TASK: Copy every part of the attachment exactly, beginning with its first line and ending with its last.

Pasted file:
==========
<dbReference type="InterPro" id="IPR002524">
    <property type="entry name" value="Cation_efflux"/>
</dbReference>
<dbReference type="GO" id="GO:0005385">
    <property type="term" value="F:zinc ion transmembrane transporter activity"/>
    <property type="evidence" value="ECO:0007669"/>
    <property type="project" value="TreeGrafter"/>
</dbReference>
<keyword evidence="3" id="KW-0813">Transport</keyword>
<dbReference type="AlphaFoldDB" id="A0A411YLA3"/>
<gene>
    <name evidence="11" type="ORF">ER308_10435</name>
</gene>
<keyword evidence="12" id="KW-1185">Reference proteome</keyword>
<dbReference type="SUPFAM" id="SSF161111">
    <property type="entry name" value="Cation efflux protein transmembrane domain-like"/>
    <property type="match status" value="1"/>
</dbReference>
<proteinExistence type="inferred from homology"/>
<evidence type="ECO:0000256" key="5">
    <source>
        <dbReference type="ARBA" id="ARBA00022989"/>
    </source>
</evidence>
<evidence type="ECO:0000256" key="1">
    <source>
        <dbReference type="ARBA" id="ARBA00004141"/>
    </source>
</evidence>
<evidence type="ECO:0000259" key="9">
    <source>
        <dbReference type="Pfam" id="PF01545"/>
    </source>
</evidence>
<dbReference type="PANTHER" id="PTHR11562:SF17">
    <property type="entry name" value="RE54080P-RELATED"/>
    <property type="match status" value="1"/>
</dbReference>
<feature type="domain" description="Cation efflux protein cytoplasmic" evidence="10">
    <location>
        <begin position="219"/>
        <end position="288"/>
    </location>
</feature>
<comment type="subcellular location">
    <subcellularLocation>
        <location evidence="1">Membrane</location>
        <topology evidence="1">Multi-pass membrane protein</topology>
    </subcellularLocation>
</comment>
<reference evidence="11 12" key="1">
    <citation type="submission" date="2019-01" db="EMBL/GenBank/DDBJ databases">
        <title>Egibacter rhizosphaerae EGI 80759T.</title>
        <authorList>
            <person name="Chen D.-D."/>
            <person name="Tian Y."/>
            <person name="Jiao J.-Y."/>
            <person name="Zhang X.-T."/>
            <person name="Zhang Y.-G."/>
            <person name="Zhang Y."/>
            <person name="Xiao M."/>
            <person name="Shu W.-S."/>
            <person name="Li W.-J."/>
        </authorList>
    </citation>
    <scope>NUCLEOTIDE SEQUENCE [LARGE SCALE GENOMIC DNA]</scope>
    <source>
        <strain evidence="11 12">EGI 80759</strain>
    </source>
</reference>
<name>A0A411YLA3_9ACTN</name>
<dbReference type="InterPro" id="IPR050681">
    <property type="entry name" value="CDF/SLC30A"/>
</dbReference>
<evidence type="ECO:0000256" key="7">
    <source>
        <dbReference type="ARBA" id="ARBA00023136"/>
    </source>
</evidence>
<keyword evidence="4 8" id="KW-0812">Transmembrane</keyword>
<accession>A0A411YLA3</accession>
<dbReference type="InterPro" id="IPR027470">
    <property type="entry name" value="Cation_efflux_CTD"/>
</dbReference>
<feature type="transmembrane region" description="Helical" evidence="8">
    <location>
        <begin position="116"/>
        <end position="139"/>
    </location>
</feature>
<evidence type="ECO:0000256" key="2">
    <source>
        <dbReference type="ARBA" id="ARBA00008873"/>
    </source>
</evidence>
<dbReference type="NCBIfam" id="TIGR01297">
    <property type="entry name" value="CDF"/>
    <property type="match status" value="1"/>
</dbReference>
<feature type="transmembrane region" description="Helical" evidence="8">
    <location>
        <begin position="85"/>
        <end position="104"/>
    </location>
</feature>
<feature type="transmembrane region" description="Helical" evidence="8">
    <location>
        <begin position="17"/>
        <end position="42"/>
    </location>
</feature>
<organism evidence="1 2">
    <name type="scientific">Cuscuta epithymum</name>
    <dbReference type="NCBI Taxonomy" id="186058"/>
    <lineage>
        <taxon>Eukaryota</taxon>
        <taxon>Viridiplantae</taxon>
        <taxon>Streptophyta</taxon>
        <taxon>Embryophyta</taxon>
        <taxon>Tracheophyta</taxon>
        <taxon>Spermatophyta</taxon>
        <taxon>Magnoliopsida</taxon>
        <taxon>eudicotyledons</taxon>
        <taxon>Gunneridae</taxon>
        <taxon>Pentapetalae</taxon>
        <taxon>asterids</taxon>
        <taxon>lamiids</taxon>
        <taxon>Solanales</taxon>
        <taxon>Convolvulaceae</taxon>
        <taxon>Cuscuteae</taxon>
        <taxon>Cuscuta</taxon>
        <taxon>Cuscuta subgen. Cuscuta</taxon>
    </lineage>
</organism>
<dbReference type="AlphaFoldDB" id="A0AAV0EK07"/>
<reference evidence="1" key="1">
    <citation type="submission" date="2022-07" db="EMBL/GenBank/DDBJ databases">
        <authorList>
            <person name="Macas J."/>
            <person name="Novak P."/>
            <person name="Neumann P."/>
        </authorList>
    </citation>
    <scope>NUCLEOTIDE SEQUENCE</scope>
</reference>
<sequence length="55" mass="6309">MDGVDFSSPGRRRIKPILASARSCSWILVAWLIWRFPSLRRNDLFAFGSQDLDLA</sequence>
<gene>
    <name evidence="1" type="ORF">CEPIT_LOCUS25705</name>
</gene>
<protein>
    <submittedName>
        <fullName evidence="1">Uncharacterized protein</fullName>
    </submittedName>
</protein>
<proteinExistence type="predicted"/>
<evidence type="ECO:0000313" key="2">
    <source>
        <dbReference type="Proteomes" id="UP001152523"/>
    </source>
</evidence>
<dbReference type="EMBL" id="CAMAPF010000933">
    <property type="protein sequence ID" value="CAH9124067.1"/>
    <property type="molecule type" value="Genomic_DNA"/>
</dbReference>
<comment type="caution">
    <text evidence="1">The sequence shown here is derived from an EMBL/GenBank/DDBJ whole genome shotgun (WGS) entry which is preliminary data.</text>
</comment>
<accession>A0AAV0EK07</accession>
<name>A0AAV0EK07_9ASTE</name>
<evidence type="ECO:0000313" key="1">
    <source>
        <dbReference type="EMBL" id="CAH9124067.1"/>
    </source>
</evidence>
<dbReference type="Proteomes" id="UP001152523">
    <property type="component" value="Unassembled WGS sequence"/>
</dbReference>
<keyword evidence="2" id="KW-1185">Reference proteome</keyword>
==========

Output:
<dbReference type="InterPro" id="IPR002524">
    <property type="entry name" value="Cation_efflux"/>
</dbReference>
<dbReference type="GO" id="GO:0005385">
    <property type="term" value="F:zinc ion transmembrane transporter activity"/>
    <property type="evidence" value="ECO:0007669"/>
    <property type="project" value="TreeGrafter"/>
</dbReference>
<keyword evidence="3" id="KW-0813">Transport</keyword>
<dbReference type="AlphaFoldDB" id="A0A411YLA3"/>
<gene>
    <name evidence="11" type="ORF">ER308_10435</name>
</gene>
<keyword evidence="12" id="KW-1185">Reference proteome</keyword>
<dbReference type="SUPFAM" id="SSF161111">
    <property type="entry name" value="Cation efflux protein transmembrane domain-like"/>
    <property type="match status" value="1"/>
</dbReference>
<proteinExistence type="inferred from homology"/>
<evidence type="ECO:0000256" key="5">
    <source>
        <dbReference type="ARBA" id="ARBA00022989"/>
    </source>
</evidence>
<evidence type="ECO:0000256" key="1">
    <source>
        <dbReference type="ARBA" id="ARBA00004141"/>
    </source>
</evidence>
<evidence type="ECO:0000259" key="9">
    <source>
        <dbReference type="Pfam" id="PF01545"/>
    </source>
</evidence>
<dbReference type="PANTHER" id="PTHR11562:SF17">
    <property type="entry name" value="RE54080P-RELATED"/>
    <property type="match status" value="1"/>
</dbReference>
<feature type="domain" description="Cation efflux protein cytoplasmic" evidence="10">
    <location>
        <begin position="219"/>
        <end position="288"/>
    </location>
</feature>
<comment type="subcellular location">
    <subcellularLocation>
        <location evidence="1">Membrane</location>
        <topology evidence="1">Multi-pass membrane protein</topology>
    </subcellularLocation>
</comment>
<reference evidence="11 12" key="1">
    <citation type="submission" date="2019-01" db="EMBL/GenBank/DDBJ databases">
        <title>Egibacter rhizosphaerae EGI 80759T.</title>
        <authorList>
            <person name="Chen D.-D."/>
            <person name="Tian Y."/>
            <person name="Jiao J.-Y."/>
            <person name="Zhang X.-T."/>
            <person name="Zhang Y.-G."/>
            <person name="Zhang Y."/>
            <person name="Xiao M."/>
            <person name="Shu W.-S."/>
            <person name="Li W.-J."/>
        </authorList>
    </citation>
    <scope>NUCLEOTIDE SEQUENCE [LARGE SCALE GENOMIC DNA]</scope>
    <source>
        <strain evidence="11 12">EGI 80759</strain>
    </source>
</reference>
<name>A0A411YLA3_9ACTN</name>
<dbReference type="InterPro" id="IPR050681">
    <property type="entry name" value="CDF/SLC30A"/>
</dbReference>
<evidence type="ECO:0000256" key="7">
    <source>
        <dbReference type="ARBA" id="ARBA00023136"/>
    </source>
</evidence>
<keyword evidence="4 8" id="KW-0812">Transmembrane</keyword>
<accession>A0A411YLA3</accession>
<dbReference type="InterPro" id="IPR027470">
    <property type="entry name" value="Cation_efflux_CTD"/>
</dbReference>
<feature type="transmembrane region" description="Helical" evidence="8">
    <location>
        <begin position="116"/>
        <end position="139"/>
    </location>
</feature>
<evidence type="ECO:0000256" key="2">
    <source>
        <dbReference type="ARBA" id="ARBA00008873"/>
    </source>
</evidence>
<dbReference type="NCBIfam" id="TIGR01297">
    <property type="entry name" value="CDF"/>
    <property type="match status" value="1"/>
</dbReference>
<feature type="transmembrane region" description="Helical" evidence="8">
    <location>
        <begin position="85"/>
        <end position="104"/>
    </location>
</feature>
<feature type="transmembrane region" description="Helical" evidence="8">
    <location>
        <begin position="17"/>
        <end position="42"/>
    </location>
</feature>
<organism evidence="1 2">
    <name type="scientific">Cuscuta epithymum</name>
    <dbReference type="NCBI Taxonomy" id="186058"/>
    <lineage>
        <taxon>Eukaryota</taxon>
        <taxon>Viridiplantae</taxon>
        <taxon>Streptophyta</taxon>
        <taxon>Embryophyta</taxon>
        <taxon>Tracheophyta</taxon>
        <taxon>Spermatophyta</taxon>
        <taxon>Magnoliopsida</taxon>
        <taxon>eudicotyledons</taxon>
        <taxon>Gunneridae</taxon>
        <taxon>Pentapetalae</taxon>
        <taxon>asterids</taxon>
        <taxon>lamiids</taxon>
        <taxon>Solanales</taxon>
        <taxon>Convolvulaceae</taxon>
        <taxon>Cuscuteae</taxon>
        <taxon>Cuscuta</taxon>
        <taxon>Cuscuta subgen. Cuscuta</taxon>
    </lineage>
</organism>
<dbReference type="AlphaFoldDB" id="A0AAV0EK07"/>
<reference evidence="1" key="1">
    <citation type="submission" date="2022-07" db="EMBL/GenBank/DDBJ databases">
        <authorList>
            <person name="Macas J."/>
            <person name="Novak P."/>
            <person name="Neumann P."/>
        </authorList>
    </citation>
    <scope>NUCLEOTIDE SEQUENCE</scope>
</reference>
<sequence length="55" mass="6309">MDGVDFSSPGRRRIKPILASARSCSWILVAWLIWRFPSLRRNDLFAFGSQDLDLA</sequence>
<gene>
    <name evidence="1" type="ORF">CEPIT_LOCUS25705</name>
</gene>
<protein>
    <submittedName>
        <fullName evidence="1">Uncharacterized protein</fullName>
    </submittedName>
</protein>
<proteinExistence type="predicted"/>
<evidence type="ECO:0000313" key="2">
    <source>
        <dbReference type="Proteomes" id="UP001152523"/>
    </source>
</evidence>
<dbReference type="EMBL" id="CAMAPF010000933">
    <property type="protein sequence ID" value="CAH9124067.1"/>
    <property type="molecule type" value="Genomic_DNA"/>
</dbReference>
<comment type="caution">
    <text evidence="1">The sequence shown here is derived from an EMBL/GenBank/DDBJ whole genome shotgun (WGS) entry which is preliminary data.</text>
</comment>
<accession>A0AAV0EK07</accession>
<name>A0AAV0EK07_9ASTE</name>
<evidence type="ECO:0000313" key="1">
    <source>
        <dbReference type="EMBL" id="CAH9124067.1"/>
    </source>
</evidence>
<dbReference type="Proteomes" id="UP001152523">
    <property type="component" value="Unassembled WGS sequence"/>
</dbReference>
<keyword evidence="2" id="KW-1185">Reference proteome</keyword>